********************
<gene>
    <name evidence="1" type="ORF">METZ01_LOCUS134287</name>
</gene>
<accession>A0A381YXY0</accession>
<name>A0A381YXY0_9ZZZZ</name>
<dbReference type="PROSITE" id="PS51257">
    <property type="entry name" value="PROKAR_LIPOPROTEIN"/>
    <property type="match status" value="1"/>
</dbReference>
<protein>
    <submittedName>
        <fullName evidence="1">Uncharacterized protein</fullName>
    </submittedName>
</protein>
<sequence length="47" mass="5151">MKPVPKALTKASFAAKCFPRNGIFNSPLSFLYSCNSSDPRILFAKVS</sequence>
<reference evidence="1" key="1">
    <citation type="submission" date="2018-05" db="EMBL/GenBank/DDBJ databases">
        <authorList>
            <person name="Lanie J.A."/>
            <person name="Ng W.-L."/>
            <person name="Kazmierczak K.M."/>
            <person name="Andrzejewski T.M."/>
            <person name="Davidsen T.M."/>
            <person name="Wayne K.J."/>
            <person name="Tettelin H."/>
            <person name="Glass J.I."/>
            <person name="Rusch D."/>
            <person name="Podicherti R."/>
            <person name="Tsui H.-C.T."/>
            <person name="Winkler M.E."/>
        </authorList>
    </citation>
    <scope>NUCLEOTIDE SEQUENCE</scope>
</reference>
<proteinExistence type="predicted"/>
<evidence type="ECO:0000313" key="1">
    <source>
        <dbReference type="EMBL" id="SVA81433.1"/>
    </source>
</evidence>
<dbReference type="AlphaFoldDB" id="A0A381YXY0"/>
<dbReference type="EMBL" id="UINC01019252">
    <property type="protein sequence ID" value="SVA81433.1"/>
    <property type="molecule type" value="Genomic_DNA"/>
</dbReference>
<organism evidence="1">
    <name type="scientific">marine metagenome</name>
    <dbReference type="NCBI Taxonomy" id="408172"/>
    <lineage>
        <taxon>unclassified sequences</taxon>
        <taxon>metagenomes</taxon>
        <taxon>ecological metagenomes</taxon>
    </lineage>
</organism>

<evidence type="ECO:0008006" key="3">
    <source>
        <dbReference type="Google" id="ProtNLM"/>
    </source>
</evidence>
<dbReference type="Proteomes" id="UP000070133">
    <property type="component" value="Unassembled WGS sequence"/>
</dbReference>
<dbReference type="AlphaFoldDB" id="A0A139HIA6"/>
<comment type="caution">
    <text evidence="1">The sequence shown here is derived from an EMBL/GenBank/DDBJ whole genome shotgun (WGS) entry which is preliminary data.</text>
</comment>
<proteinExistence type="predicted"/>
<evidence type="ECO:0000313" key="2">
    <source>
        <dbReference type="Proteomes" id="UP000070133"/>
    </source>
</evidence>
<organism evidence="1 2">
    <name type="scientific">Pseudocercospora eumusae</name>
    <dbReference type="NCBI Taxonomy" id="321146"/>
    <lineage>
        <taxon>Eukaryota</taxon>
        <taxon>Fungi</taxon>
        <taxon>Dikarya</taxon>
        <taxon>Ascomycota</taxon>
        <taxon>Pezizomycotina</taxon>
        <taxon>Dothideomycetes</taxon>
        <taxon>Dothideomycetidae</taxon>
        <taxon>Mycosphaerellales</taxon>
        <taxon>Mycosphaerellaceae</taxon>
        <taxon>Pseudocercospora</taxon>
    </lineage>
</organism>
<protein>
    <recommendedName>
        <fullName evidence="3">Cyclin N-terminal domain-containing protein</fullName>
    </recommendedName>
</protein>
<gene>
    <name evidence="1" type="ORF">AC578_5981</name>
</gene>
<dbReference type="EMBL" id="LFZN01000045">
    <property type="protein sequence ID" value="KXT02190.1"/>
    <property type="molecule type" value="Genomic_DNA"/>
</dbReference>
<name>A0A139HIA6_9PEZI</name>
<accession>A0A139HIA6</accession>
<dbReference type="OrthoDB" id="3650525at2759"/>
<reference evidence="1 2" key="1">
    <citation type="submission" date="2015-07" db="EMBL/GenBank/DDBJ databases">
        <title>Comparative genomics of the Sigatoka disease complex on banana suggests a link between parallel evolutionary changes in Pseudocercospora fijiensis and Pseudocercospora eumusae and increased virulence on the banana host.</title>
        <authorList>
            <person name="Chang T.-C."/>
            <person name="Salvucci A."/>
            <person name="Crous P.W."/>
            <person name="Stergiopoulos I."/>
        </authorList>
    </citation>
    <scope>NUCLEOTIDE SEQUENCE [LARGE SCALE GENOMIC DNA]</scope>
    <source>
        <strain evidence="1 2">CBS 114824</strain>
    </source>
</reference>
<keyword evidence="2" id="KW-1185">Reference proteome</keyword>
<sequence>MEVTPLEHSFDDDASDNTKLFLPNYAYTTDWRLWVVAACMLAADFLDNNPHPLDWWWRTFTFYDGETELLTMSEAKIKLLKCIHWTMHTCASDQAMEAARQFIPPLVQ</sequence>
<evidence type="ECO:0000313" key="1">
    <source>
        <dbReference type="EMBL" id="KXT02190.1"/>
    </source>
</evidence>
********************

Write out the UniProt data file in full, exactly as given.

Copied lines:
<gene>
    <name evidence="1" type="ORF">METZ01_LOCUS134287</name>
</gene>
<accession>A0A381YXY0</accession>
<name>A0A381YXY0_9ZZZZ</name>
<dbReference type="PROSITE" id="PS51257">
    <property type="entry name" value="PROKAR_LIPOPROTEIN"/>
    <property type="match status" value="1"/>
</dbReference>
<protein>
    <submittedName>
        <fullName evidence="1">Uncharacterized protein</fullName>
    </submittedName>
</protein>
<sequence length="47" mass="5151">MKPVPKALTKASFAAKCFPRNGIFNSPLSFLYSCNSSDPRILFAKVS</sequence>
<reference evidence="1" key="1">
    <citation type="submission" date="2018-05" db="EMBL/GenBank/DDBJ databases">
        <authorList>
            <person name="Lanie J.A."/>
            <person name="Ng W.-L."/>
            <person name="Kazmierczak K.M."/>
            <person name="Andrzejewski T.M."/>
            <person name="Davidsen T.M."/>
            <person name="Wayne K.J."/>
            <person name="Tettelin H."/>
            <person name="Glass J.I."/>
            <person name="Rusch D."/>
            <person name="Podicherti R."/>
            <person name="Tsui H.-C.T."/>
            <person name="Winkler M.E."/>
        </authorList>
    </citation>
    <scope>NUCLEOTIDE SEQUENCE</scope>
</reference>
<proteinExistence type="predicted"/>
<evidence type="ECO:0000313" key="1">
    <source>
        <dbReference type="EMBL" id="SVA81433.1"/>
    </source>
</evidence>
<dbReference type="AlphaFoldDB" id="A0A381YXY0"/>
<dbReference type="EMBL" id="UINC01019252">
    <property type="protein sequence ID" value="SVA81433.1"/>
    <property type="molecule type" value="Genomic_DNA"/>
</dbReference>
<organism evidence="1">
    <name type="scientific">marine metagenome</name>
    <dbReference type="NCBI Taxonomy" id="408172"/>
    <lineage>
        <taxon>unclassified sequences</taxon>
        <taxon>metagenomes</taxon>
        <taxon>ecological metagenomes</taxon>
    </lineage>
</organism>

<evidence type="ECO:0008006" key="3">
    <source>
        <dbReference type="Google" id="ProtNLM"/>
    </source>
</evidence>
<dbReference type="Proteomes" id="UP000070133">
    <property type="component" value="Unassembled WGS sequence"/>
</dbReference>
<dbReference type="AlphaFoldDB" id="A0A139HIA6"/>
<comment type="caution">
    <text evidence="1">The sequence shown here is derived from an EMBL/GenBank/DDBJ whole genome shotgun (WGS) entry which is preliminary data.</text>
</comment>
<proteinExistence type="predicted"/>
<evidence type="ECO:0000313" key="2">
    <source>
        <dbReference type="Proteomes" id="UP000070133"/>
    </source>
</evidence>
<organism evidence="1 2">
    <name type="scientific">Pseudocercospora eumusae</name>
    <dbReference type="NCBI Taxonomy" id="321146"/>
    <lineage>
        <taxon>Eukaryota</taxon>
        <taxon>Fungi</taxon>
        <taxon>Dikarya</taxon>
        <taxon>Ascomycota</taxon>
        <taxon>Pezizomycotina</taxon>
        <taxon>Dothideomycetes</taxon>
        <taxon>Dothideomycetidae</taxon>
        <taxon>Mycosphaerellales</taxon>
        <taxon>Mycosphaerellaceae</taxon>
        <taxon>Pseudocercospora</taxon>
    </lineage>
</organism>
<protein>
    <recommendedName>
        <fullName evidence="3">Cyclin N-terminal domain-containing protein</fullName>
    </recommendedName>
</protein>
<gene>
    <name evidence="1" type="ORF">AC578_5981</name>
</gene>
<dbReference type="EMBL" id="LFZN01000045">
    <property type="protein sequence ID" value="KXT02190.1"/>
    <property type="molecule type" value="Genomic_DNA"/>
</dbReference>
<name>A0A139HIA6_9PEZI</name>
<accession>A0A139HIA6</accession>
<dbReference type="OrthoDB" id="3650525at2759"/>
<reference evidence="1 2" key="1">
    <citation type="submission" date="2015-07" db="EMBL/GenBank/DDBJ databases">
        <title>Comparative genomics of the Sigatoka disease complex on banana suggests a link between parallel evolutionary changes in Pseudocercospora fijiensis and Pseudocercospora eumusae and increased virulence on the banana host.</title>
        <authorList>
            <person name="Chang T.-C."/>
            <person name="Salvucci A."/>
            <person name="Crous P.W."/>
            <person name="Stergiopoulos I."/>
        </authorList>
    </citation>
    <scope>NUCLEOTIDE SEQUENCE [LARGE SCALE GENOMIC DNA]</scope>
    <source>
        <strain evidence="1 2">CBS 114824</strain>
    </source>
</reference>
<keyword evidence="2" id="KW-1185">Reference proteome</keyword>
<sequence>MEVTPLEHSFDDDASDNTKLFLPNYAYTTDWRLWVVAACMLAADFLDNNPHPLDWWWRTFTFYDGETELLTMSEAKIKLLKCIHWTMHTCASDQAMEAARQFIPPLVQ</sequence>
<evidence type="ECO:0000313" key="1">
    <source>
        <dbReference type="EMBL" id="KXT02190.1"/>
    </source>
</evidence>